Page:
Eric Adams vows to immediately reverse de Blasio ban on solitary confinement

By: 
Julia Marsh, Tina Moore, Craig McCarthy and Bruce Golding

Mayor-elect Eric Adams introduced the city’s new jail boss on Thursday — and warned the inmates on Rikers Island to start behaving because he plans to immediately reverse outgoing Mayor Bill de Blasio’s policy against solitary confinement.

“The mayor announced, Dec. 31 he’s going to empty out punitive segregation,” Adams said.

“They better enjoy that one-day reprieve because Jan. 1, they’re going back into punitive segregation if they commit a violent act.”

Adams’ declaration at a news conference in Brooklyn prompted applause from city Correction Captains’ Association president Patrick Ferraiuolo.

Adams, a former NYPD captain, also challenged opponents of solitary confinement to spend just one day working as a correction officer.

“We have record-setting inmate-on-inmate assaults. We have staff being assaulted on the island,” Adams said.

“There are violent people … To say nothing is going to happen to them is just the wrong message.”

Adams called Rikers “a national embarrassment” that city officials “have ignored” before vowing to immediately reverse that once he’s sworn in on Jan. 1.

“We are not playing and we are not going to cover up this dysfunctional system,” he said.

“That is unacceptable.”

De Blasio is an outspoken critic of isolating inmates deemed too dangerous to be left among the general population and in March announced that the city would “ban solitary confinement altogether.”

“We’re staying our course and ending it Dec. 31,” mayoral spokesperson Laura Feyer said Thursday.

 

In a subsequent, prepared statement, de Blasio said: “The Mayor-elect and I both want the same thing –- a secure environment for our staff to work in and a safe setting for our inmates.”

“As part of our plan to end the current form of punitive segregation we created special units which keep inmates who commit violent acts separate from the general population,” he added.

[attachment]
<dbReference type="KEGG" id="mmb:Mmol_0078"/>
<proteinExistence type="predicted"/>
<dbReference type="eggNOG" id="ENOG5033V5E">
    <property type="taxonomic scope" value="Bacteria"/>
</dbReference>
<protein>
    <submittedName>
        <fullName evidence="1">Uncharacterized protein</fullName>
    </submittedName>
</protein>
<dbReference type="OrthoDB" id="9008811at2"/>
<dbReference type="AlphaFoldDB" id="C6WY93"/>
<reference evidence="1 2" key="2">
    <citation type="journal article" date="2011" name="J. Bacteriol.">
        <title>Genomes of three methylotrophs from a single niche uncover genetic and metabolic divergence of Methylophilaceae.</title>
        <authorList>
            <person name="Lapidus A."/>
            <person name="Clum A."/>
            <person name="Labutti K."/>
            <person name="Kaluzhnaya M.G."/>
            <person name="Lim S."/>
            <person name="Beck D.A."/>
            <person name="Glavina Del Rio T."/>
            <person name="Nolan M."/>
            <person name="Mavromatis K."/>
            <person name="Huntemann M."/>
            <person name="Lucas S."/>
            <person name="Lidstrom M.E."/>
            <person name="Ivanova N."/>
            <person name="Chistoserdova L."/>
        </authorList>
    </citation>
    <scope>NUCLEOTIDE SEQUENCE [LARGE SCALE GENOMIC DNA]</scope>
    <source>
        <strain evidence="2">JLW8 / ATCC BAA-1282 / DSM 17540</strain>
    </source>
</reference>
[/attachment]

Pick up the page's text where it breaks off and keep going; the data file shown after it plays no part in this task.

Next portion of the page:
“[Outgoing Correction Commissioner Vincent] Schiraldi is giving a tour to the incoming commissioner, and we will continue to be in constant communication about a path forward that aligns with our shared values.”

Adams, the outgoing Brooklyn borough president, made his remarks while publicly introducing the city’s next correction commissioner, Louis Molina, a former Westchester County correction official who’s now the commissioner of public safety in Las Vegas.

Molina will be taking over the city’s troubled jail system amid surging violence, staff shortages and a rash of inmate deaths that reached 16 on Tuesday when a robbery defendant apparently overdosed on illegal drugs.

Molina, who will be the highest-ranking Hispanic in city government, said he was “humbled to serve as the next commissioner of the Department of Correction, overseeing New York City’s Boldest.”

“Like the mayor-elect, I, too, am a New York City kid,” the Bronx native said.

“I always wanted to make a difference in my community. That’s why I chose public service as my calling.”

Benny Boscio, president of the Corrections Officers Benevolent Association, said the union looked “forward to working with him to hit the ground running on day one” and “hopeful that incoming Commissioner Louis Molina shares those same goals.”

“Now more than ever, we desperately need a proven law enforcement leader who understands the gravity of the crisis we’re in and is willing to work in collaboration with us to restore safety, security and sanity to our jails,” Boscio said.

The Legal Aid Society called on Adams to immediately “retract” his plan, saying it “throws away years of progress undoing the physical and mental harms caused by solitary confinement, and it reveals the new Administration’s intent to reinstate regressive and violent policies over modern and more effective practices.”

“This is a direct attack on the rule of law, as the recently enacted Board of Correction rules clearly do not give the Administration this latitude,” the group added.

The sister of Layleen Polanco — whose family last year struck a $5.9 million deal with the city over her 2019 death in solitary confinement on Rikers Island — also called Adams’ remarks “disgusting.”

“If you want to continue to use solitary confinement, it means you are OK with people dying and people being tortured,” Melanie Brown said in a prepared statement.